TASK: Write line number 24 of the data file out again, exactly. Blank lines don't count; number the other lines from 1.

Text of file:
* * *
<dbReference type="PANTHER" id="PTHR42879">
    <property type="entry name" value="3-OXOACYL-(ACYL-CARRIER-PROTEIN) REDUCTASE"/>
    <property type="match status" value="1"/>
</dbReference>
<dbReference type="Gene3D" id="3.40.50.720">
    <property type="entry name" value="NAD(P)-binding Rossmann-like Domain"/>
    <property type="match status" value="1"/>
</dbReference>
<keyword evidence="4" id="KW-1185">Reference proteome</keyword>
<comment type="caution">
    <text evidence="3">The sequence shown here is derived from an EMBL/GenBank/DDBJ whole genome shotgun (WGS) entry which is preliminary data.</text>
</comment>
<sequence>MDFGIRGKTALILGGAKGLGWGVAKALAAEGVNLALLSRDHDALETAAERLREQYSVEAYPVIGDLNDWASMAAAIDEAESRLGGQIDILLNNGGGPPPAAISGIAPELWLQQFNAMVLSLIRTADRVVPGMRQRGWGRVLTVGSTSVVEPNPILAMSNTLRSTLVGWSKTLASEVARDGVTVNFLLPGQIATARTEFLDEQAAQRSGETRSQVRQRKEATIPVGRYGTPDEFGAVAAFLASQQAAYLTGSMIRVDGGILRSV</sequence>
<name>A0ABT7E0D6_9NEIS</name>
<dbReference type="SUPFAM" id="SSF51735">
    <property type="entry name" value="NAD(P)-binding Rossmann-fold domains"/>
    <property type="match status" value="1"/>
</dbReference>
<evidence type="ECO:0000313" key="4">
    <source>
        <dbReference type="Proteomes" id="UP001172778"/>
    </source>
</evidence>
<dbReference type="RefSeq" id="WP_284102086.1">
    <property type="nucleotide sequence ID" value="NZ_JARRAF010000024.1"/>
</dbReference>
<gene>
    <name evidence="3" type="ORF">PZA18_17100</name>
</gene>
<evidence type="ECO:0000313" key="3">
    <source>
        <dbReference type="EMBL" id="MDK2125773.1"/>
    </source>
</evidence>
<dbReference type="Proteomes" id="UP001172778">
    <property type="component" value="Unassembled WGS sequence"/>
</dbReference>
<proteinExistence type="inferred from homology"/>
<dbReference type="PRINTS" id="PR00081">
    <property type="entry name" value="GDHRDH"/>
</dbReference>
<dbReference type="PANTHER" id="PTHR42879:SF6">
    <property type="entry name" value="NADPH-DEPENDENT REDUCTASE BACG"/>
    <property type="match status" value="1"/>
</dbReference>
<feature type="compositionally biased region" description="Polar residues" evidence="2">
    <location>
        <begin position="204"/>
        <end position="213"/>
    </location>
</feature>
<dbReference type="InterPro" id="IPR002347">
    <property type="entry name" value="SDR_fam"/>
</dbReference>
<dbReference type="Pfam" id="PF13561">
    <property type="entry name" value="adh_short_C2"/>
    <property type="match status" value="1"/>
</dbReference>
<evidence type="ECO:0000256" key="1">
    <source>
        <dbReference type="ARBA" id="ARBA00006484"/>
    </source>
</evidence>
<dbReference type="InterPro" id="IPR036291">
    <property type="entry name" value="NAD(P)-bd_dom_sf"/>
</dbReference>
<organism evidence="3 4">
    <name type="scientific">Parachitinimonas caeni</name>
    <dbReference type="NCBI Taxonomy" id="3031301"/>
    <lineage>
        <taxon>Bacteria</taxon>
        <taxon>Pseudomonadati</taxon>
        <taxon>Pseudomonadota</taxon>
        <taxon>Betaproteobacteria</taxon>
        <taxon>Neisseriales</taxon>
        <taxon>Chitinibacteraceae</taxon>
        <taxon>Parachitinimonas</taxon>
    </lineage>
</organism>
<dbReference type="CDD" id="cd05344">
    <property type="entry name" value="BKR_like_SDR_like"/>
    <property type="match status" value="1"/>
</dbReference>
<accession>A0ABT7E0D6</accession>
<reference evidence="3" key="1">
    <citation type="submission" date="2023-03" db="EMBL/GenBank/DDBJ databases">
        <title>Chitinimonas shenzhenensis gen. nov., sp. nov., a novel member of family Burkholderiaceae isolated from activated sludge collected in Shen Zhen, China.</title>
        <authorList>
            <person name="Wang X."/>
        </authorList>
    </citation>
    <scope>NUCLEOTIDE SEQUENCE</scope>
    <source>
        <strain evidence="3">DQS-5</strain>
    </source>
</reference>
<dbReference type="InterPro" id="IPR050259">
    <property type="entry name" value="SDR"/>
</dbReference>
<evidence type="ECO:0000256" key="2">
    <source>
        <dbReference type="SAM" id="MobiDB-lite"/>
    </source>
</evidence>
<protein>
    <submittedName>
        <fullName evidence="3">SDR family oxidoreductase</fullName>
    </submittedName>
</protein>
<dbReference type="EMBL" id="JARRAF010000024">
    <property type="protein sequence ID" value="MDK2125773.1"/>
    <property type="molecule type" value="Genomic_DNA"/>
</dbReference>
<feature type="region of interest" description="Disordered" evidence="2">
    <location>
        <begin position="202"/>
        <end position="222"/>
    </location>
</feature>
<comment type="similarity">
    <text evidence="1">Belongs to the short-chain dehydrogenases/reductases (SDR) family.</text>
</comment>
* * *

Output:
<dbReference type="RefSeq" id="WP_284102086.1">